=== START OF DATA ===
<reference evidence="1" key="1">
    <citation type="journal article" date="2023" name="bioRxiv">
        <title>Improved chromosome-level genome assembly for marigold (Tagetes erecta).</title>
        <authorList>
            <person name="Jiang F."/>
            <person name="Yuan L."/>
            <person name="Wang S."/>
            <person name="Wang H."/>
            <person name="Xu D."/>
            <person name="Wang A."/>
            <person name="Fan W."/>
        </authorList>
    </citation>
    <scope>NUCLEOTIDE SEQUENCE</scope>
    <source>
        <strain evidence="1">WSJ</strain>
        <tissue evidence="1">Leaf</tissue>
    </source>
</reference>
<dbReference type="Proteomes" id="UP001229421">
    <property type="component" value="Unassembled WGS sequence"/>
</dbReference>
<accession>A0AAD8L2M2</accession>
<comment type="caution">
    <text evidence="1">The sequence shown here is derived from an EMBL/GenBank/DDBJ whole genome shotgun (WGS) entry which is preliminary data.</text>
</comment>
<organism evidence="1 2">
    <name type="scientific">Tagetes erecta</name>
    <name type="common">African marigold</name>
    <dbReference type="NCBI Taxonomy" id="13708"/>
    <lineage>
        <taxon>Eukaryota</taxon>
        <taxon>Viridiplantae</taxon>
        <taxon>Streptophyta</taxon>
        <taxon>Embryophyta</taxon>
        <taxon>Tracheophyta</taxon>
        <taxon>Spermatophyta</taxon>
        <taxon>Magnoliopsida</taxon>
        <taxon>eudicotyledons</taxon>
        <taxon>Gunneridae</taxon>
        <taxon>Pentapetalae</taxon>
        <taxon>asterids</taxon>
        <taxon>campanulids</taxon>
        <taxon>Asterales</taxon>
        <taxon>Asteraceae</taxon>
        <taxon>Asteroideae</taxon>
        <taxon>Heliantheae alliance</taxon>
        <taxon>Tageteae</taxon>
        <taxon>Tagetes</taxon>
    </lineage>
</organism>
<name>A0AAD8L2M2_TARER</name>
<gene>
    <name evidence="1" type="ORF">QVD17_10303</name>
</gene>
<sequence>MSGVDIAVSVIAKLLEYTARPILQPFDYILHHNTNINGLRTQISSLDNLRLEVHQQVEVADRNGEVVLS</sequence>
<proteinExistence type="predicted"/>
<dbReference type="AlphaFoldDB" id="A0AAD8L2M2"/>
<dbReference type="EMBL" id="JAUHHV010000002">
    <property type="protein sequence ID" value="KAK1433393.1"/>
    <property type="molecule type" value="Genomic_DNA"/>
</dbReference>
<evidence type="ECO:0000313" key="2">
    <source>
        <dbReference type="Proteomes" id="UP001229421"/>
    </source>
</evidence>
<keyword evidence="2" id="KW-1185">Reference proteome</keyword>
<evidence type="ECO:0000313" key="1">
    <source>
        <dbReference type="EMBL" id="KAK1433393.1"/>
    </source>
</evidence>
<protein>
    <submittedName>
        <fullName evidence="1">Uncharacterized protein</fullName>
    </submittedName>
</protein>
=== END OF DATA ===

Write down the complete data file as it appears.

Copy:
<reference evidence="1" key="1">
    <citation type="journal article" date="2023" name="bioRxiv">
        <title>Improved chromosome-level genome assembly for marigold (Tagetes erecta).</title>
        <authorList>
            <person name="Jiang F."/>
            <person name="Yuan L."/>
            <person name="Wang S."/>
            <person name="Wang H."/>
            <person name="Xu D."/>
            <person name="Wang A."/>
            <person name="Fan W."/>
        </authorList>
    </citation>
    <scope>NUCLEOTIDE SEQUENCE</scope>
    <source>
        <strain evidence="1">WSJ</strain>
        <tissue evidence="1">Leaf</tissue>
    </source>
</reference>
<dbReference type="Proteomes" id="UP001229421">
    <property type="component" value="Unassembled WGS sequence"/>
</dbReference>
<accession>A0AAD8L2M2</accession>
<comment type="caution">
    <text evidence="1">The sequence shown here is derived from an EMBL/GenBank/DDBJ whole genome shotgun (WGS) entry which is preliminary data.</text>
</comment>
<organism evidence="1 2">
    <name type="scientific">Tagetes erecta</name>
    <name type="common">African marigold</name>
    <dbReference type="NCBI Taxonomy" id="13708"/>
    <lineage>
        <taxon>Eukaryota</taxon>
        <taxon>Viridiplantae</taxon>
        <taxon>Streptophyta</taxon>
        <taxon>Embryophyta</taxon>
        <taxon>Tracheophyta</taxon>
        <taxon>Spermatophyta</taxon>
        <taxon>Magnoliopsida</taxon>
        <taxon>eudicotyledons</taxon>
        <taxon>Gunneridae</taxon>
        <taxon>Pentapetalae</taxon>
        <taxon>asterids</taxon>
        <taxon>campanulids</taxon>
        <taxon>Asterales</taxon>
        <taxon>Asteraceae</taxon>
        <taxon>Asteroideae</taxon>
        <taxon>Heliantheae alliance</taxon>
        <taxon>Tageteae</taxon>
        <taxon>Tagetes</taxon>
    </lineage>
</organism>
<name>A0AAD8L2M2_TARER</name>
<gene>
    <name evidence="1" type="ORF">QVD17_10303</name>
</gene>
<sequence>MSGVDIAVSVIAKLLEYTARPILQPFDYILHHNTNINGLRTQISSLDNLRLEVHQQVEVADRNGEVVLS</sequence>
<proteinExistence type="predicted"/>
<dbReference type="AlphaFoldDB" id="A0AAD8L2M2"/>
<dbReference type="EMBL" id="JAUHHV010000002">
    <property type="protein sequence ID" value="KAK1433393.1"/>
    <property type="molecule type" value="Genomic_DNA"/>
</dbReference>
<evidence type="ECO:0000313" key="2">
    <source>
        <dbReference type="Proteomes" id="UP001229421"/>
    </source>
</evidence>
<keyword evidence="2" id="KW-1185">Reference proteome</keyword>
<evidence type="ECO:0000313" key="1">
    <source>
        <dbReference type="EMBL" id="KAK1433393.1"/>
    </source>
</evidence>
<protein>
    <submittedName>
        <fullName evidence="1">Uncharacterized protein</fullName>
    </submittedName>
</protein>